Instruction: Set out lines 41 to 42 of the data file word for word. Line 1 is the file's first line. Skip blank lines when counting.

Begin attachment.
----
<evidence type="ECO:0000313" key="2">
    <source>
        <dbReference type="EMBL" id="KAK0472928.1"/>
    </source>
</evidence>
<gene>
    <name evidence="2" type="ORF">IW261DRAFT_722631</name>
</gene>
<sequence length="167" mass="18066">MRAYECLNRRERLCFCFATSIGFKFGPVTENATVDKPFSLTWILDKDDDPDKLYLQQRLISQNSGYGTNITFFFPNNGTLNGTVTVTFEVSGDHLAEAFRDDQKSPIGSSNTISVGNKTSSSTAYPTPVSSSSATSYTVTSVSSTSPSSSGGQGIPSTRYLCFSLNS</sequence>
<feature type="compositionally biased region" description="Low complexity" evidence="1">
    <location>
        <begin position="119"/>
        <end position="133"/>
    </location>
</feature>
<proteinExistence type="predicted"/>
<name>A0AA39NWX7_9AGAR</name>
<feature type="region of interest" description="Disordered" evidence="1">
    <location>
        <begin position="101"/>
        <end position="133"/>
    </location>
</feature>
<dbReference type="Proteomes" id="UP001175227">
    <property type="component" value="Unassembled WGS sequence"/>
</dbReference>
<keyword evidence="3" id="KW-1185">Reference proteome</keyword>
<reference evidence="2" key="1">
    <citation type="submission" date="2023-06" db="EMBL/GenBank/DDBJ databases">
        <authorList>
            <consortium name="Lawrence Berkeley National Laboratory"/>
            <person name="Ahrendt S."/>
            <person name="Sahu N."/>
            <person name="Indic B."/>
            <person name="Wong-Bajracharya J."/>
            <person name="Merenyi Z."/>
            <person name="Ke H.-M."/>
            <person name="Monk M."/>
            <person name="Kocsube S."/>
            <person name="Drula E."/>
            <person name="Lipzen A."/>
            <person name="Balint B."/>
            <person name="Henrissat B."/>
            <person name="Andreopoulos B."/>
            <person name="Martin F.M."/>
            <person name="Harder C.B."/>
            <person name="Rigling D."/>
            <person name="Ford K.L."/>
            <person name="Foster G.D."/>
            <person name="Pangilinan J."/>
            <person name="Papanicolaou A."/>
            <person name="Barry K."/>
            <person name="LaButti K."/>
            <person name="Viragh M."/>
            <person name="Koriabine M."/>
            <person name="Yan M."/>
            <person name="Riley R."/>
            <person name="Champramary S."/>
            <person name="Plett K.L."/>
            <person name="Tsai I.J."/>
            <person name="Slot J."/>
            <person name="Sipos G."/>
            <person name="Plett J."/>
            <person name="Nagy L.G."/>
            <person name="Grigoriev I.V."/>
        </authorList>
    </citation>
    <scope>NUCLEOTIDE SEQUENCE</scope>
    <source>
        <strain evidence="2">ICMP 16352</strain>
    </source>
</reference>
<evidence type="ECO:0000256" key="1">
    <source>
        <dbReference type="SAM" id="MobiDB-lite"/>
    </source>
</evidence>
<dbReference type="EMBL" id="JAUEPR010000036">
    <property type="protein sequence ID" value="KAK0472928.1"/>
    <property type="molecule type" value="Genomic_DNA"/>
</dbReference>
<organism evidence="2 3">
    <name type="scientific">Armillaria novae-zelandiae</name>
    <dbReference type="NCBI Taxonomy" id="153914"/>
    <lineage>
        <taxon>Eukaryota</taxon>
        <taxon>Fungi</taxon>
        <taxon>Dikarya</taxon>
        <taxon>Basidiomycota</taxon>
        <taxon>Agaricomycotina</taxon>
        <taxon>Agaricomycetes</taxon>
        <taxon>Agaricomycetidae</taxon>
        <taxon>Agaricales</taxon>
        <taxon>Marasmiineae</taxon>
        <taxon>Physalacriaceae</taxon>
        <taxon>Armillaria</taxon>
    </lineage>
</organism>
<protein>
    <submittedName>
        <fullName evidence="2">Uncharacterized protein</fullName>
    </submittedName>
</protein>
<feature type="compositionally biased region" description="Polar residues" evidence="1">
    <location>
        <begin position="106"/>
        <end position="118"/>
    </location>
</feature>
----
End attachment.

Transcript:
            <person name="Lipzen A."/>
            <person name="Balint B."/>